I hate to say it's that time of year again, but it's that time of year again. Bleacher moms everywhere are waking up and groaning. Baseball practice has begun. My sons and I are now trying to remember how we fit transportation and practices into our schedule, along with relocating the gear and getting the washer and dryer back on a constant-use cycle. Kevin has diligently - and artfully - put new tape on the grip of his bat. He's gotten the regulatory haircut, so not a single hair touches his shirt collar. And I'm searching for my stadium blanket and thermos because Georgia never has cold weather until winter is almost over and scrimmage games fill the Saturday slots on the calendar.
Even though it's the beginning of another exciting season, it's a sad one for us. I only have one son left playing, so I'm a little sentimental. (Okay, really I'm doing a dance and saying "one down, one to go," but don't tell.) Every day that passes, I see that my sons are getting older (I, however, am not aging one bit) and will be out on their own in the world before I know it. And they, too, are witnessing a change taking place in their world - the struggling economy, a historic presidential election, a war that's hitting too close to home. A few years ago, I was fortunate to find a school book that explained civics by comparing it to baseball. And it worked, because anything baseball makes perfect sense to every member of our household. We'll be pulling the book back out since questions about how the government makes decisions are surfacing. It's an eye opener to hear my teens' views on what's taking place.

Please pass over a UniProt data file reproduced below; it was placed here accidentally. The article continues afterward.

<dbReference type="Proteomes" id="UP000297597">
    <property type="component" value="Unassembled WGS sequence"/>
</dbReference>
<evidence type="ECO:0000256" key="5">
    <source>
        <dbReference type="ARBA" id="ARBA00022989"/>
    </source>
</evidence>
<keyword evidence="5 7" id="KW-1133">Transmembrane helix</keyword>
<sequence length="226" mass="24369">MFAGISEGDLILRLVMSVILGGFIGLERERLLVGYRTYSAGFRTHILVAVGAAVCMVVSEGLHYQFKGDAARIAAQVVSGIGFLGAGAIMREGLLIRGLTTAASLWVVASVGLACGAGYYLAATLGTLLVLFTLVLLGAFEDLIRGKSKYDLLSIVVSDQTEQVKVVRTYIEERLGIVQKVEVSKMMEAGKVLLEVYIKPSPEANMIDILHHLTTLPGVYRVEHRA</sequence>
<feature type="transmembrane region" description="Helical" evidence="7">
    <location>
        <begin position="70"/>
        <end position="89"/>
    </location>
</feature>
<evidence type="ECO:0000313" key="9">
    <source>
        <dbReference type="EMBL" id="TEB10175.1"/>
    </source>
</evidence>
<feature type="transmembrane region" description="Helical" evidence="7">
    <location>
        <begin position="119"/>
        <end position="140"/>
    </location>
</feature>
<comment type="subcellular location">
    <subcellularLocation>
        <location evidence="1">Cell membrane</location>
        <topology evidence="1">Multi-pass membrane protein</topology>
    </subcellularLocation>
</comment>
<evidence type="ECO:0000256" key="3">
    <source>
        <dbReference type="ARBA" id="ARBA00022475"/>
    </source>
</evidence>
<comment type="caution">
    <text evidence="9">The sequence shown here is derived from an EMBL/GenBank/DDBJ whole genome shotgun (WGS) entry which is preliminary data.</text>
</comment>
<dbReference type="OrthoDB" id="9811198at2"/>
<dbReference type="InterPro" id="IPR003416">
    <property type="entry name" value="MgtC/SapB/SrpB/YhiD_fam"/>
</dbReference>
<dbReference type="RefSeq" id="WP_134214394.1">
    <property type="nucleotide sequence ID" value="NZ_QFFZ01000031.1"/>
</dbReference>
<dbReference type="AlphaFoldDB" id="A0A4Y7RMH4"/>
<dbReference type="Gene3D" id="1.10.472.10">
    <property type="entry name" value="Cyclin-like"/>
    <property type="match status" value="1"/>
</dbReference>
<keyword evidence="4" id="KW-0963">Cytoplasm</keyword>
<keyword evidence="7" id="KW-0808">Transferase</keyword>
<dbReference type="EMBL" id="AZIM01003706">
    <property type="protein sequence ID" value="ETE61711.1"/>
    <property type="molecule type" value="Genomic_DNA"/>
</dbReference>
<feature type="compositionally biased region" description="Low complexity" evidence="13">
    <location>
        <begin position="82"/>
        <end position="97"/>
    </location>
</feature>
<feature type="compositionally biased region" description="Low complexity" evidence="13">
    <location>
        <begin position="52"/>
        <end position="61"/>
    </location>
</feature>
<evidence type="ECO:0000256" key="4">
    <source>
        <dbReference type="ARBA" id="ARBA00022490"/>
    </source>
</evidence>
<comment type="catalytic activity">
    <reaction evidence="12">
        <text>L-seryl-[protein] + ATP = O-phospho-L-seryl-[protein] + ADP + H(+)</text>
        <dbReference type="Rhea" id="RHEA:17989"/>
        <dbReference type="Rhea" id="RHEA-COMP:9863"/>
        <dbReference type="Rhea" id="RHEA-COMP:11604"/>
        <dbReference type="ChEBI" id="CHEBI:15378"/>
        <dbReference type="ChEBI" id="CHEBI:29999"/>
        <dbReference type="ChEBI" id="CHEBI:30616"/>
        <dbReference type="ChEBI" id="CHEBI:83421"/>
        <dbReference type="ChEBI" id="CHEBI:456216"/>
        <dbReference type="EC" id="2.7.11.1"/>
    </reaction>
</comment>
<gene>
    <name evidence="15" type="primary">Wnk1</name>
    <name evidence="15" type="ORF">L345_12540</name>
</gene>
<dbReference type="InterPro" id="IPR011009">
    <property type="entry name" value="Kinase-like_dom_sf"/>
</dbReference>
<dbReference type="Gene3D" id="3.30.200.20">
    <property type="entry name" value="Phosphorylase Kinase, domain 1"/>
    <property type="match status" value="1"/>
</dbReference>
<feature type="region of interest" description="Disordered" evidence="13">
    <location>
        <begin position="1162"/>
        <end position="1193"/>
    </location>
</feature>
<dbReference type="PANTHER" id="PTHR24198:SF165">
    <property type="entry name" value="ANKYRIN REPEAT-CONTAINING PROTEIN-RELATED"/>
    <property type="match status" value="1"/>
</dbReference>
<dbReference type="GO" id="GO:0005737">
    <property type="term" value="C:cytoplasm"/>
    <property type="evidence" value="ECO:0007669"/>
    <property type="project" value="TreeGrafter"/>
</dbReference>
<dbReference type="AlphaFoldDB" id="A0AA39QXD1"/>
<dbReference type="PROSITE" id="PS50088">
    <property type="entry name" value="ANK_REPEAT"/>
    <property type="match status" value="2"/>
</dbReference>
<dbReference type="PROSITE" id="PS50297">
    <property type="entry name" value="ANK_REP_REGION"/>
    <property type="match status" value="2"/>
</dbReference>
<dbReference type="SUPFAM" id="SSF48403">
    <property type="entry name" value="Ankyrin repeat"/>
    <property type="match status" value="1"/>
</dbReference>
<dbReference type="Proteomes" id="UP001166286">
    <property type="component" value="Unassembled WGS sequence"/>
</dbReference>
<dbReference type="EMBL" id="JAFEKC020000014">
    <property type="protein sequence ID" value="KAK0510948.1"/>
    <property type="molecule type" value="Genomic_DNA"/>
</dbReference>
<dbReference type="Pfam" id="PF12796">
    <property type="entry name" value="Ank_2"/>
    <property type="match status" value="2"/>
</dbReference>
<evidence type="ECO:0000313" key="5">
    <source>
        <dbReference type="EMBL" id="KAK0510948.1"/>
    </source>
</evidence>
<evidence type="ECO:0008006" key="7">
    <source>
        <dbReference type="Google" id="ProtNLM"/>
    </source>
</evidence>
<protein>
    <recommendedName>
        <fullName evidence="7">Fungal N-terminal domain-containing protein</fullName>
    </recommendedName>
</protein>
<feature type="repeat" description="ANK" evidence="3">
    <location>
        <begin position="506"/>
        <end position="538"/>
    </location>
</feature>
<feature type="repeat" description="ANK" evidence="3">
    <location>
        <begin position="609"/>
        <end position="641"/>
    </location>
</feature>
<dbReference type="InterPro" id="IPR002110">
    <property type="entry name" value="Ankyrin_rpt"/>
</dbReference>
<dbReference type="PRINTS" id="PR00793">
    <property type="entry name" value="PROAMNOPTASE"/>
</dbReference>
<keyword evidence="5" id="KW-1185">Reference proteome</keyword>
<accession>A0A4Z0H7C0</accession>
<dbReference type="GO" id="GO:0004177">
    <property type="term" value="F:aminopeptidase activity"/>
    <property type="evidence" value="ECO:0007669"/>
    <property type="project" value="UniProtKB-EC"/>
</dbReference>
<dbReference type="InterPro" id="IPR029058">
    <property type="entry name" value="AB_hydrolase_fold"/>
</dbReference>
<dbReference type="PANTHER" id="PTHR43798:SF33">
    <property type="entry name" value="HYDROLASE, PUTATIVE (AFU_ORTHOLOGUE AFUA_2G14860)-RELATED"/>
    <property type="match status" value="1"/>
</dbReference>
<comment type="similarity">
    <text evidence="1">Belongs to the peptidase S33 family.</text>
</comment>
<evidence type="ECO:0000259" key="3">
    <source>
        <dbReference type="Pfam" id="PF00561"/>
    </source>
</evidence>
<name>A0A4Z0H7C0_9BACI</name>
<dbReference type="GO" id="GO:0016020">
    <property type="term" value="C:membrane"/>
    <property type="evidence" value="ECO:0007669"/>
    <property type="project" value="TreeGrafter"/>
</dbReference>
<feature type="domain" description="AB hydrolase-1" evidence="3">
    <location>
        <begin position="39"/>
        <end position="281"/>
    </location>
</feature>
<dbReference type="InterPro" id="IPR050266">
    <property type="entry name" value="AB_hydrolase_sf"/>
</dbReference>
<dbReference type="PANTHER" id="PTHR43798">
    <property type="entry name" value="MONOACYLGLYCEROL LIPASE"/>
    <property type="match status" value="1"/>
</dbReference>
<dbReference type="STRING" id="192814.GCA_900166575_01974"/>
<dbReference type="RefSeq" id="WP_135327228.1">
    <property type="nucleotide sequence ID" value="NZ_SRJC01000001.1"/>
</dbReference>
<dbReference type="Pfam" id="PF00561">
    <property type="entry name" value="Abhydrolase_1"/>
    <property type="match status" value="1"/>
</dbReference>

I enjoyed hearing two other teens this past week talk about their trip to the inauguration in Washington D.C. Junior high students Amanda Newsome and Falon Sellers had a once-in-a-lifetime experience. It was exciting to hear them talk during their trip as their horizons were broadened. Talk about a field trip! I was able to talk to Falon on the cell phone the afternoon after she witnessed the inaugural ceremony. No television camera could capture what she experienced by being there in person. And it was refreshing to hear her teen-aged thoughts instead of hearing a news media commentator. Watching those in the crowd around her changed her ideas of what she'd been taught and had read. If you missed it in last week's edition of The Mirror, I encourage you find it and read Falon's story in her own words. You can also read a different version on page 1A in this week's edition. Notice that their trip included a visit to the National's Baseball Park. Now that's my kind of field trip.